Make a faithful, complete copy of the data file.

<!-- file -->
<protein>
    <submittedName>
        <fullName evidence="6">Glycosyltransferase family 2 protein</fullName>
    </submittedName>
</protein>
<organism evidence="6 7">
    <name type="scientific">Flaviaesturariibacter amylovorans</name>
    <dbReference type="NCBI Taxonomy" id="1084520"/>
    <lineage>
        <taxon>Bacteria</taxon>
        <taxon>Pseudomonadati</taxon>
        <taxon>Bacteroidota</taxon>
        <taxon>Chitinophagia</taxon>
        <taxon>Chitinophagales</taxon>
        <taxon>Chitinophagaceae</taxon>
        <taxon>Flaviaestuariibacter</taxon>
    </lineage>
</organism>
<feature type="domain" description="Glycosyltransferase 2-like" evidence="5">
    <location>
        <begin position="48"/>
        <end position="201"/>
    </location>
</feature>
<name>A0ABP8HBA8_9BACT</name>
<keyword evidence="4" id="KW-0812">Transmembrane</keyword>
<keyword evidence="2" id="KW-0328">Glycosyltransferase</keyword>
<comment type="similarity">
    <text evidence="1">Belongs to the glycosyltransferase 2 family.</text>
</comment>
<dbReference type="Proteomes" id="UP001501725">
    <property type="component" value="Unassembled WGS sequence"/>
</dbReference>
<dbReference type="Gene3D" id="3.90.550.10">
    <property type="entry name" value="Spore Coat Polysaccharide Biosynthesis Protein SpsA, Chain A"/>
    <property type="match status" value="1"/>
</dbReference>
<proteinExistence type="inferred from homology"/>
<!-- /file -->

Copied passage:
<protein>
    <submittedName>
        <fullName evidence="6">Glycosyltransferase family 2 protein</fullName>
    </submittedName>
</protein>
<organism evidence="6 7">
    <name type="scientific">Flaviaesturariibacter amylovorans</name>
    <dbReference type="NCBI Taxonomy" id="1084520"/>
    <lineage>
        <taxon>Bacteria</taxon>
        <taxon>Pseudomonadati</taxon>
        <taxon>Bacteroidota</taxon>
        <taxon>Chitinophagia</taxon>
        <taxon>Chitinophagales</taxon>
        <taxon>Chitinophagaceae</taxon>
        <taxon>Flaviaestuariibacter</taxon>
    </lineage>
</organism>
<feature type="domain" description="Glycosyltransferase 2-like" evidence="5">
    <location>
        <begin position="48"/>
        <end position="201"/>
    </location>
</feature>
<name>A0ABP8HBA8_9BACT</name>
<keyword evidence="4" id="KW-0812">Transmembrane</keyword>
<keyword evidence="2" id="KW-0328">Glycosyltransferase</keyword>
<comment type="similarity">
    <text evidence="1">Belongs to the glycosyltransferase 2 family.</text>
</comment>
<dbReference type="Proteomes" id="UP001501725">
    <property type="component" value="Unassembled WGS sequence"/>
</dbReference>
<dbReference type="Gene3D" id="3.90.550.10">
    <property type="entry name" value="Spore Coat Polysaccharide Biosynthesis Protein SpsA, Chain A"/>
    <property type="match status" value="1"/>
</dbReference>
<proteinExistence type="inferred from homology"/>